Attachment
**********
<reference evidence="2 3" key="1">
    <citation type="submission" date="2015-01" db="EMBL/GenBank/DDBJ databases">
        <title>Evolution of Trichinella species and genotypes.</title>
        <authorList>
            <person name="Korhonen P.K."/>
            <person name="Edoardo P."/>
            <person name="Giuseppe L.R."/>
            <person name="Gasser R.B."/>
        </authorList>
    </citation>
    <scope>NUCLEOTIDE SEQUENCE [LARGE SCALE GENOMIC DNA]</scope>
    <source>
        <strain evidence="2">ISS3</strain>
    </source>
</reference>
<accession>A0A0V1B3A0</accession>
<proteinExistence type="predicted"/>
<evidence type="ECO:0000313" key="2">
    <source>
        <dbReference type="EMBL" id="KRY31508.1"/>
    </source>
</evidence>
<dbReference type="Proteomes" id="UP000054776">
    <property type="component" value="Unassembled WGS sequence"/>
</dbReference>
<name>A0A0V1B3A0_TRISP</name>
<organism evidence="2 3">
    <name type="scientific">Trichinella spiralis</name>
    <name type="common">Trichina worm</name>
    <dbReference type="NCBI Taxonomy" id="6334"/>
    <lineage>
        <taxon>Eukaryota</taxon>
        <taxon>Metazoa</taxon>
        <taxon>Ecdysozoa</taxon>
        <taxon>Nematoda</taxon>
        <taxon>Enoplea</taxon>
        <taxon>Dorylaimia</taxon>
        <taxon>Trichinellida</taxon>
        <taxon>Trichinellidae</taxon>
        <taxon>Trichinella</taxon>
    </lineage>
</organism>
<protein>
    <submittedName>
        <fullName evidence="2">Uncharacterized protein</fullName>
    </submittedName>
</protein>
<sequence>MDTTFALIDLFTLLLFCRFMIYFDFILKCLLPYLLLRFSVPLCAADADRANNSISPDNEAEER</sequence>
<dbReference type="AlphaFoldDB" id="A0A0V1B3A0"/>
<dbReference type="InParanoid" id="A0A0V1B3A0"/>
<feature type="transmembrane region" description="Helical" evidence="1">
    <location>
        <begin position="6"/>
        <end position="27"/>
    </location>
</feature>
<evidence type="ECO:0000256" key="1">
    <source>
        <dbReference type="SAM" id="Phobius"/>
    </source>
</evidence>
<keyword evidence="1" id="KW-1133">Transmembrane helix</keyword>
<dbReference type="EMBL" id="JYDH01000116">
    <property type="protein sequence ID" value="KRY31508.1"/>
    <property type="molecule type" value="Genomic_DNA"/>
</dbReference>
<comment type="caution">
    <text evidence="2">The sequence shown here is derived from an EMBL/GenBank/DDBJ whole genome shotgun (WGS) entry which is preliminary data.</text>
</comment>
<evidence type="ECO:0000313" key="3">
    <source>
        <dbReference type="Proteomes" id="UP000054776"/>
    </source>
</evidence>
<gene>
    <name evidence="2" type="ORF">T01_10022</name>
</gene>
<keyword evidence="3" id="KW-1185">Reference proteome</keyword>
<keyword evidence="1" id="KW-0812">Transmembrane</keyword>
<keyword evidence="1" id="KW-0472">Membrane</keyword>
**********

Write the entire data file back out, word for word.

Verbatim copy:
<reference evidence="2 3" key="1">
    <citation type="submission" date="2015-01" db="EMBL/GenBank/DDBJ databases">
        <title>Evolution of Trichinella species and genotypes.</title>
        <authorList>
            <person name="Korhonen P.K."/>
            <person name="Edoardo P."/>
            <person name="Giuseppe L.R."/>
            <person name="Gasser R.B."/>
        </authorList>
    </citation>
    <scope>NUCLEOTIDE SEQUENCE [LARGE SCALE GENOMIC DNA]</scope>
    <source>
        <strain evidence="2">ISS3</strain>
    </source>
</reference>
<accession>A0A0V1B3A0</accession>
<proteinExistence type="predicted"/>
<evidence type="ECO:0000313" key="2">
    <source>
        <dbReference type="EMBL" id="KRY31508.1"/>
    </source>
</evidence>
<dbReference type="Proteomes" id="UP000054776">
    <property type="component" value="Unassembled WGS sequence"/>
</dbReference>
<name>A0A0V1B3A0_TRISP</name>
<organism evidence="2 3">
    <name type="scientific">Trichinella spiralis</name>
    <name type="common">Trichina worm</name>
    <dbReference type="NCBI Taxonomy" id="6334"/>
    <lineage>
        <taxon>Eukaryota</taxon>
        <taxon>Metazoa</taxon>
        <taxon>Ecdysozoa</taxon>
        <taxon>Nematoda</taxon>
        <taxon>Enoplea</taxon>
        <taxon>Dorylaimia</taxon>
        <taxon>Trichinellida</taxon>
        <taxon>Trichinellidae</taxon>
        <taxon>Trichinella</taxon>
    </lineage>
</organism>
<protein>
    <submittedName>
        <fullName evidence="2">Uncharacterized protein</fullName>
    </submittedName>
</protein>
<sequence>MDTTFALIDLFTLLLFCRFMIYFDFILKCLLPYLLLRFSVPLCAADADRANNSISPDNEAEER</sequence>
<dbReference type="AlphaFoldDB" id="A0A0V1B3A0"/>
<dbReference type="InParanoid" id="A0A0V1B3A0"/>
<feature type="transmembrane region" description="Helical" evidence="1">
    <location>
        <begin position="6"/>
        <end position="27"/>
    </location>
</feature>
<evidence type="ECO:0000256" key="1">
    <source>
        <dbReference type="SAM" id="Phobius"/>
    </source>
</evidence>
<keyword evidence="1" id="KW-1133">Transmembrane helix</keyword>
<dbReference type="EMBL" id="JYDH01000116">
    <property type="protein sequence ID" value="KRY31508.1"/>
    <property type="molecule type" value="Genomic_DNA"/>
</dbReference>
<comment type="caution">
    <text evidence="2">The sequence shown here is derived from an EMBL/GenBank/DDBJ whole genome shotgun (WGS) entry which is preliminary data.</text>
</comment>
<evidence type="ECO:0000313" key="3">
    <source>
        <dbReference type="Proteomes" id="UP000054776"/>
    </source>
</evidence>
<gene>
    <name evidence="2" type="ORF">T01_10022</name>
</gene>
<keyword evidence="3" id="KW-1185">Reference proteome</keyword>
<keyword evidence="1" id="KW-0812">Transmembrane</keyword>
<keyword evidence="1" id="KW-0472">Membrane</keyword>